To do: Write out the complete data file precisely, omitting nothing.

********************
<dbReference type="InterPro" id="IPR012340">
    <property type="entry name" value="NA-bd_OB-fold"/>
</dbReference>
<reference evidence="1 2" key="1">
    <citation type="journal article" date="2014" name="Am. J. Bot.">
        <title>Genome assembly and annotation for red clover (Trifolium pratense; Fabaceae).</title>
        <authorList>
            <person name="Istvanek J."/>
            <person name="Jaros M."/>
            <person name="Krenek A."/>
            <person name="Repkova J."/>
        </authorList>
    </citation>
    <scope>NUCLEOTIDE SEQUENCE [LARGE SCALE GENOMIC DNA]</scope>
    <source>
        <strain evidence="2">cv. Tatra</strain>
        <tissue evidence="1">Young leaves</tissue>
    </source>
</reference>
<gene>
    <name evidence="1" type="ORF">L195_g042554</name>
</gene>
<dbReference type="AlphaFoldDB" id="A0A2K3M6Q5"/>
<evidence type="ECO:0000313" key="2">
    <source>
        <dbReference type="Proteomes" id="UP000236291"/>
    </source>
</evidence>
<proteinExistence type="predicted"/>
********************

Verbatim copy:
<dbReference type="InterPro" id="IPR012340">
    <property type="entry name" value="NA-bd_OB-fold"/>
</dbReference>
<reference evidence="1 2" key="1">
    <citation type="journal article" date="2014" name="Am. J. Bot.">
        <title>Genome assembly and annotation for red clover (Trifolium pratense; Fabaceae).</title>
        <authorList>
            <person name="Istvanek J."/>
            <person name="Jaros M."/>
            <person name="Krenek A."/>
            <person name="Repkova J."/>
        </authorList>
    </citation>
    <scope>NUCLEOTIDE SEQUENCE [LARGE SCALE GENOMIC DNA]</scope>
    <source>
        <strain evidence="2">cv. Tatra</strain>
        <tissue evidence="1">Young leaves</tissue>
    </source>
</reference>
<gene>
    <name evidence="1" type="ORF">L195_g042554</name>
</gene>
<dbReference type="AlphaFoldDB" id="A0A2K3M6Q5"/>
<evidence type="ECO:0000313" key="2">
    <source>
        <dbReference type="Proteomes" id="UP000236291"/>
    </source>
</evidence>
<proteinExistence type="predicted"/>